SF- Wesley Matthews (SR): More than anything, Matthews needs to become more dependable offensively for Buzz Williams this season. Stolen from Wisconsin’s backyard in Madison, Matthews has shown glimpses of stardom during his college career, but his production tends to vary from game-to-game or half-to-half, often disappearing for long stretches in the offense. Williams knows Matthews has the body and the tools to be dominant, but whether he can maintain the proper aggressive mentality is the real question. He’ll need to use his 6’5 frame to help Hayward and Burke out with rebounding more this year, and it wouldn’t hurt if Matthews becomes the second scorer behind McNeal, taking pressure off James to make jumpers. Matthews totals in points, rebounds and assists all declined from his sophomore year to his junior year; that same decline cannot happen again if Marquette hopes to reclaim their Final Four glory from 2003.

PF- Lazar Hayward (JR): It wouldn’t shock me if Hayward morphs into the premiere player on this Marquette roster by March. The 6’6 junior does it all: he led Marquette in both rebounds per game and three-point shooting accuracy last season. He runs well in transition and can drain a variety of jump shots. He also shot free throws well (77%) for a big man who plays both the three and four. The strides Hayward made from his freshman to sophomore season were glaring and gives Buzz Williams plenty of hope that the cupboard won’t be left completely bare after this year. Like Matthews, Hayward will need to take on an increased rebounding role. He’ll also need to shore up his shoddy defense, even though it’s difficult when facing Big East power forwards with much more size.

C- Dwight Burke (SR): This is where Marquette could be vulnerable. They certain boast quite a trio on the perimeter, but the amount of frontcourt depth has to be giving Buzz Williams fits. Burke is a big-bodied senior who will likely start at the five this season. While Burke never hesitates to use all five of his fouls at his disposal and really has no offensive game to speak of, Williams just hopes Burke can take up space, rebound consistently and block some shots. Maybe he’ll replicate that stunning performance at Wisconsin last year on more than one occasion. If Marquette can receive any production on offense from Burke, it’s an added bonus. But they likely won’t need it.

Bench:
Once again, the backcourt is not the problem here. David Cubillan is still recovering from two shoulder surgeries this offseason, yet will be ready by the bulk of Marquette’s schedule. His specialty, shooting threes, hit a rough patch last year as his PCT dipped from a team-leading 43% in 2006-07 to 34% in 2007-08. I expect a fully healthy Cubillan to be around 40% this season from deep. Maurice Acker really emerged with McNeal at the end of last season. His shooting has improved drastically and he’s certainly difficult to guard with his dynamic speed. He plays a lot like Dominic James on offense in terms of aggressiveness. Williams lured two JC players from his former recruiting backyard in Texas to Milwaukee this year: guard Jason Butler and forward Joe Fulce. Butler has a quality mid-range game and driving ability who will surely find some minutes. Fulce may emerge as their sixth man if he can show his worth on defense. He has a great nose around the rim both with scoring and rebounding.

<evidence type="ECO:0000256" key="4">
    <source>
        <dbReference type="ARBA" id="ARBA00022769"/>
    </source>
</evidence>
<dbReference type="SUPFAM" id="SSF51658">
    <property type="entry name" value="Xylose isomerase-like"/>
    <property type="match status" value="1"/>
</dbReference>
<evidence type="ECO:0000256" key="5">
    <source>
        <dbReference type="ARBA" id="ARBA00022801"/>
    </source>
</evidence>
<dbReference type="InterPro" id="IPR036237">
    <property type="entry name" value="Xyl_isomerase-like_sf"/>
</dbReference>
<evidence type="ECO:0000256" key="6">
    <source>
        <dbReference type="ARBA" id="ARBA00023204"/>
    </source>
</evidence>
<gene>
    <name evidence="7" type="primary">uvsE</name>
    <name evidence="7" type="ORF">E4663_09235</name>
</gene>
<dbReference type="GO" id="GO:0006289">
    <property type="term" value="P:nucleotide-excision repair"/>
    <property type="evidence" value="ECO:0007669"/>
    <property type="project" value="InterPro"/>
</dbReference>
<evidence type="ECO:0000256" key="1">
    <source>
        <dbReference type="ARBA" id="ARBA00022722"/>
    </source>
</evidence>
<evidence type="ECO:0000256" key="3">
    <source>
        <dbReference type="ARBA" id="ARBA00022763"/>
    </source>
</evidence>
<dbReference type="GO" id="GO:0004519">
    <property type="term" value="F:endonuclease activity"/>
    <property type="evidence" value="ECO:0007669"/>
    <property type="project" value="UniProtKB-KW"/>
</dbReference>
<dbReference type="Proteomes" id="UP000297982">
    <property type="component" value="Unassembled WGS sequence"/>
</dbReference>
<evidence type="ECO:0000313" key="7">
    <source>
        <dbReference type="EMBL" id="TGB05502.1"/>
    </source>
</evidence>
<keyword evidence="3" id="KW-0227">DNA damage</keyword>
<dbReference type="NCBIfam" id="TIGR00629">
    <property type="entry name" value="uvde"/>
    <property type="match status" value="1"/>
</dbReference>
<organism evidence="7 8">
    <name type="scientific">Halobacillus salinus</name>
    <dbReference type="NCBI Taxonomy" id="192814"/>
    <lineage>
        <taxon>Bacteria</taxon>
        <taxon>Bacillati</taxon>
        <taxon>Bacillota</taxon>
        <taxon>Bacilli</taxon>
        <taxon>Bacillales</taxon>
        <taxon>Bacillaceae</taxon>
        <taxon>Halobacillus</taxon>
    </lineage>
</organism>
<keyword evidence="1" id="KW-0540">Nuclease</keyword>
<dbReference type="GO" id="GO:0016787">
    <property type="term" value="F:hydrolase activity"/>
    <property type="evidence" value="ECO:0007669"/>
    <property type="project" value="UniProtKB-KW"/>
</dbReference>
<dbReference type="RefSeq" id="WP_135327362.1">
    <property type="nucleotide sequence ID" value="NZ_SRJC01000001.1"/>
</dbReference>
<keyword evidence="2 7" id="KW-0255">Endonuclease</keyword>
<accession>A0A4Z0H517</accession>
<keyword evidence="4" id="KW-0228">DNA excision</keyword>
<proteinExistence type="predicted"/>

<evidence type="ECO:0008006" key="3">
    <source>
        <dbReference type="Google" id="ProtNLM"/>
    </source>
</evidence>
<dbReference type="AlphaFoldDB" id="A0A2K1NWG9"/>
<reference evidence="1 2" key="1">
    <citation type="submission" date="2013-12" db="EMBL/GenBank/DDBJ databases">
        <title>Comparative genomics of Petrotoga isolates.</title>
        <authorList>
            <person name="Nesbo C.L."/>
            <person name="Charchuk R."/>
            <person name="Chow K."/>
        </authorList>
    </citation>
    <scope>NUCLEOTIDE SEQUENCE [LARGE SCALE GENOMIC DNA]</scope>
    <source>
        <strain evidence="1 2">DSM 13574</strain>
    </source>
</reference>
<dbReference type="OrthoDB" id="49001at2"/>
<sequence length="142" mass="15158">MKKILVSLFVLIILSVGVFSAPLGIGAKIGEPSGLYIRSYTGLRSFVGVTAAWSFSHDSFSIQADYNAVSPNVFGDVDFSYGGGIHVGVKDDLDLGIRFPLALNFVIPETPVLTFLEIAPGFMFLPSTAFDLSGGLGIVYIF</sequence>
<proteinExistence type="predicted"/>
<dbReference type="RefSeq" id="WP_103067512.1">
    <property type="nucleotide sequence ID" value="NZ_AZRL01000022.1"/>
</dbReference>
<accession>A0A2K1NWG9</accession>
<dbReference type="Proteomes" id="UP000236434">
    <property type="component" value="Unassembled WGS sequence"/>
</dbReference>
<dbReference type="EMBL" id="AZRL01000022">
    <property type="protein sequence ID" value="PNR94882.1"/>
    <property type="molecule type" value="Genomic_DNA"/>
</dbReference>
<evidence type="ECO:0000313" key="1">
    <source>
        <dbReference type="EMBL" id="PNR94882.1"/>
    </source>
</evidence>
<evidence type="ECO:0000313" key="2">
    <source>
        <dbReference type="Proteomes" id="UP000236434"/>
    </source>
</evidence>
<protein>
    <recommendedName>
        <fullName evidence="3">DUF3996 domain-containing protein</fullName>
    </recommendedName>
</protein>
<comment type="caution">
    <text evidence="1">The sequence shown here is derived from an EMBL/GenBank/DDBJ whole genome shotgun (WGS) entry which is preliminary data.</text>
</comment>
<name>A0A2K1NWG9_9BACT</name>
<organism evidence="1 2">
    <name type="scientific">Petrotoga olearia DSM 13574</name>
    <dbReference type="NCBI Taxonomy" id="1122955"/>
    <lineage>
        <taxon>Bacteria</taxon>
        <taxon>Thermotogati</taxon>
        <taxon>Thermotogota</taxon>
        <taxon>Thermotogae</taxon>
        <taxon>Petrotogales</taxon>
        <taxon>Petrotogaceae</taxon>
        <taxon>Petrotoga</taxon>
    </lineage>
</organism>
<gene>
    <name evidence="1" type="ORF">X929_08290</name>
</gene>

Backcourt: A
Frontcourt: B-
Bench: B
Coaching: B-

Bottom Line: The James-McNeal-Matthews trio has yet to reach the heights most expected after their freshman season. Can newly minted coach Buzz Williams lead the way after the departure of Tom Crean to Indiana? Even with the coaching inexperience, this group of backcourt mainstays have plenty of experience to tout. They also have an immense amount of talent, drive and pride for their program. It’s not all that far-fetched to say that Lazar Hayward, who is not even mentioned with the Big Three, could be their most productive player. I expect them to reach the second weekend if they improve on their jump shooting, namely James overall and McNeal bringing some of that late-game magic from a season ago.

Key Non-Conference Games: 12/6 vs. Wisconsin, 12/16 @ Tennessee, 12/22 @ NC State
Key Conference Games: 1/31 vs. Georgetown, 2/25 vs. Connecticut, 3/1 @ Louisville, 3/3 @ Pittsburgh
Most Valuable Player: Jerel McNeal
Projected Postseason Tournament: NCAA (Sweet 16)

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Summer Big East Report, Part II

Posted by Zach on July 25, 2008

Here’s Part II of the summer edition of the Big East Report:

Marquette
– The same core of Dominic James, Wesley Matthews and Jerel McNeal have starred together for three years now for Marquette, but have yet to reach a regional in the NCAA tournament, a goal new coach Buzz Williams believes is undoubtedly within range this upcoming season. McNeal emerged as the true stud of the group late last season in the Big East Tournament and in his compelling performance vs. Stanford in the second round of the NCAA. Joining McNeal is James, an erratic and still-developing point guard who shows flashes of brilliance but struggles with the jumper, and Wes Matthews, a powerful wing player who can slash and score but disappears all too often. Lazar Hayward is an under-the-radar candidate for all Big East honors this year, while David Cubillian and Maurice Acker help spread the floor with their three-point threats. Marquette will play in the Chicago Invitational and have non-conference games at Tennessee in Nashville and vs. Wisconsin, with multiple conference games against Georgetown, DePaul and Villanova.

Pittsburgh
Ranked #2 in my preseason Top 25, Jamie Dixon returns a squad with the ultimate goal of an NCAA title. The talent Pitt returns both inside and outside is sensational, starting with senior leader Levance Fields at the point guard position, a true outside shooting threat and constant floor presence. Joining Fields is the total package in Sam Young- scoring, rebounding, defense, passing. Also, don’t discount the work of DeJuan Blair in the post, who starred in more than one Big East game as a freshman with his low post scoring ability. The Panthers only lost Ronald Ramon to graduation and may get Mike Cook back for a sixth year depending on an NCAA decision. Pitt will play in the Legends Classic in New Jersey and while also playing at Florida State and still searching for an opponent at their second home, Madison Square Garden, in December. Pitt faces Connecticut in two exciting matchups, while also drawing West Virginia and DePaul twice.